A group of experts from the European Commission and the supervisory authorities of the EU member states has reached Cyprus, November 24, 2019, under the purpose of assessing how ready the island country is to join the Schengen Area after it filed a membership request in September this year.
According to Cypriot Commissioner Irene Loizidou Nikolaidou, the EU experts will assess her office of the Commissioner for Personal Data Protection, in a bid to find out whether it can exercise adequate supervision over systems and procedures that the Public authorities have or must have in order to fully and correctly implement the Schengen acquis.
“In practice, joining the Schengen zone implies stricter control of the European Union’s external borders and the abolition of restrictions while moving from one Schengen state to another. Accession to the Schengen will have significant benefits, both for Cypriot citizens who can move without passport control within the Schengen area, as well as for the country’s security, economy, tourism, and many other areas,” Commissioner Nikolaidou explained in an attempt to further point out the importance of this assessment.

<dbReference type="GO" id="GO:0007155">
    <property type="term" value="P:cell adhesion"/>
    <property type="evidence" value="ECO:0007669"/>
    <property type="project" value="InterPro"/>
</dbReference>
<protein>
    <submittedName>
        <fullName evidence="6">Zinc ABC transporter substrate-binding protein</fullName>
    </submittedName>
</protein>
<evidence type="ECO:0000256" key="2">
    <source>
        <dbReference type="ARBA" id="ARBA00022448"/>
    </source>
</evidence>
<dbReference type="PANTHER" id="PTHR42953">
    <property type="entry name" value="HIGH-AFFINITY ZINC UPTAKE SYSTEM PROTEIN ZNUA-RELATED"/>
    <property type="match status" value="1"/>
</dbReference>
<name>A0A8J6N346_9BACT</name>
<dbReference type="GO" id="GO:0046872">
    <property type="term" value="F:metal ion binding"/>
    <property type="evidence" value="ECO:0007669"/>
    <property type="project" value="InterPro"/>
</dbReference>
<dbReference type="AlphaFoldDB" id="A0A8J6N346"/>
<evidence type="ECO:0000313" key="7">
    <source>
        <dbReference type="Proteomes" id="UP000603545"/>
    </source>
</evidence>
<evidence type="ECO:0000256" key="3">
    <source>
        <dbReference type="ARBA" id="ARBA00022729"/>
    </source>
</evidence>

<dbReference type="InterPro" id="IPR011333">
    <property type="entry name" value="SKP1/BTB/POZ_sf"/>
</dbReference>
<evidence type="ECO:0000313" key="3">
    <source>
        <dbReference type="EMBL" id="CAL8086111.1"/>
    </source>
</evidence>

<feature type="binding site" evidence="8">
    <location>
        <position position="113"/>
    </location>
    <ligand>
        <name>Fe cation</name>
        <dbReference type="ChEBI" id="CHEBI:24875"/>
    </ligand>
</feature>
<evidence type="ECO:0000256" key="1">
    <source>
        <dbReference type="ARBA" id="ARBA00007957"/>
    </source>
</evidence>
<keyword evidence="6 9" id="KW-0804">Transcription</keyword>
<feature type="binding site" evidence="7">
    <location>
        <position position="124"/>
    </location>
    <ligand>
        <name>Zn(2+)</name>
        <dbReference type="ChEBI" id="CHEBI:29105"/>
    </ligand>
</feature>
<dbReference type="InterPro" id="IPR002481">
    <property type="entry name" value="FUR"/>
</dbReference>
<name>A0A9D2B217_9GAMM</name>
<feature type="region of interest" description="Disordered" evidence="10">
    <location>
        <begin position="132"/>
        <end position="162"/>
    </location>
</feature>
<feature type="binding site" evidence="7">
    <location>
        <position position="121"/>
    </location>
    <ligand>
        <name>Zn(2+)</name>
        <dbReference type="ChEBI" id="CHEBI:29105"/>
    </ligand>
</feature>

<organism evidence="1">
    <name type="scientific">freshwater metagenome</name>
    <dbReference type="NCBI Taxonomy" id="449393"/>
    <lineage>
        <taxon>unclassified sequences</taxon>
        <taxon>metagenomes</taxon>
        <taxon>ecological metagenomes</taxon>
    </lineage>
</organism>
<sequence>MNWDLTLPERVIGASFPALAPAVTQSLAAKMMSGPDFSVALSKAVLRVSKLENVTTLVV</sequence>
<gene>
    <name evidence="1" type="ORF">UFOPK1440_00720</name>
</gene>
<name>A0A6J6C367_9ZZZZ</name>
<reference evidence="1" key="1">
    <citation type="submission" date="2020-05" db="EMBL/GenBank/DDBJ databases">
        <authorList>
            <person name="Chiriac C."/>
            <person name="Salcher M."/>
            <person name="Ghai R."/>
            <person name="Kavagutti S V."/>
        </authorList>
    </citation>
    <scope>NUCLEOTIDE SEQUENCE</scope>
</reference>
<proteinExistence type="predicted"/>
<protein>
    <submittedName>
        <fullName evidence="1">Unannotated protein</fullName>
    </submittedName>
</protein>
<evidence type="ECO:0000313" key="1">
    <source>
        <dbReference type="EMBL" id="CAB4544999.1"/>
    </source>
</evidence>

Later on, given that Cyprus receives a positive assessment in the field of personal data, the EU is expected to carry on further evaluations in 2020 in areas of border management, the return of illegal stayers, visa issuance, the Schengen IT systems, weapons, police and judicial cooperation.
Following a visit to Nicosia police, the Cypriot Justice Minister Giorgos Savvides said that the government was focusing on efforts to develop at a national level the Schengen Information System SIS II, which is the largest information system for public security in Europe.
“It is an information exchange system that will enhance the capacity of the police in crime prevention as it can help in the early detection of suspected persons arriving at the Republic through the occupied areas or by boats off the coast of Cyprus,” the minister said.
The Minister of Foreign Affairs in the Republic of Cyprus Nikos Christodoulides had announced in early November in front of the House Committee on Finance that the government had applied to become part of the Schengen Area earlier in September.
The island country of Cyprus is one of the four EU but non-Schengen countries attempting to join the Schengen territory, alongside Romania, Bulgaria, and Croatia. However, while the three others have completed the five-stage evaluation process and are now waiting for admission, Cyprus is starting this procedure only now.
Cyprus, which is part of the European Union since May 2004, has been unable to join the Schengen area for several reasons, mostly because of its territorial division, that has followed the events of 1974, when a coup attempt took place in the country.